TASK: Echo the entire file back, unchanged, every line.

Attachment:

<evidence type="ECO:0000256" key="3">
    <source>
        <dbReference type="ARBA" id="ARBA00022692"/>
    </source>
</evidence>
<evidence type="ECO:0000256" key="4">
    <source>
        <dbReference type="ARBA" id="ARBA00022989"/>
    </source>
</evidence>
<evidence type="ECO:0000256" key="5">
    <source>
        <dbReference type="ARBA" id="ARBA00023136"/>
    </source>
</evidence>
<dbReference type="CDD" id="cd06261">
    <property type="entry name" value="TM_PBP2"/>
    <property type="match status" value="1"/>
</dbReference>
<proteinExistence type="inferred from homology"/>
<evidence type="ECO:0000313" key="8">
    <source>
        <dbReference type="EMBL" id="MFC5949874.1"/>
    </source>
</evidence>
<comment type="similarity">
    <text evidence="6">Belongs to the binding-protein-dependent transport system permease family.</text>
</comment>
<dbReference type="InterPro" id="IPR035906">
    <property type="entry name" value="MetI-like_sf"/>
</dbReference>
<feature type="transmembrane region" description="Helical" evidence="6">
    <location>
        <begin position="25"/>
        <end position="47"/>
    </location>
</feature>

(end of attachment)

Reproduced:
<evidence type="ECO:0000256" key="3">
    <source>
        <dbReference type="ARBA" id="ARBA00022692"/>
    </source>
</evidence>
<evidence type="ECO:0000256" key="4">
    <source>
        <dbReference type="ARBA" id="ARBA00022989"/>
    </source>
</evidence>
<evidence type="ECO:0000256" key="5">
    <source>
        <dbReference type="ARBA" id="ARBA00023136"/>
    </source>
</evidence>
<dbReference type="CDD" id="cd06261">
    <property type="entry name" value="TM_PBP2"/>
    <property type="match status" value="1"/>
</dbReference>
<proteinExistence type="inferred from homology"/>
<evidence type="ECO:0000313" key="8">
    <source>
        <dbReference type="EMBL" id="MFC5949874.1"/>
    </source>
</evidence>
<comment type="similarity">
    <text evidence="6">Belongs to the binding-protein-dependent transport system permease family.</text>
</comment>
<dbReference type="InterPro" id="IPR035906">
    <property type="entry name" value="MetI-like_sf"/>
</dbReference>
<feature type="transmembrane region" description="Helical" evidence="6">
    <location>
        <begin position="25"/>
        <end position="47"/>
    </location>
</feature>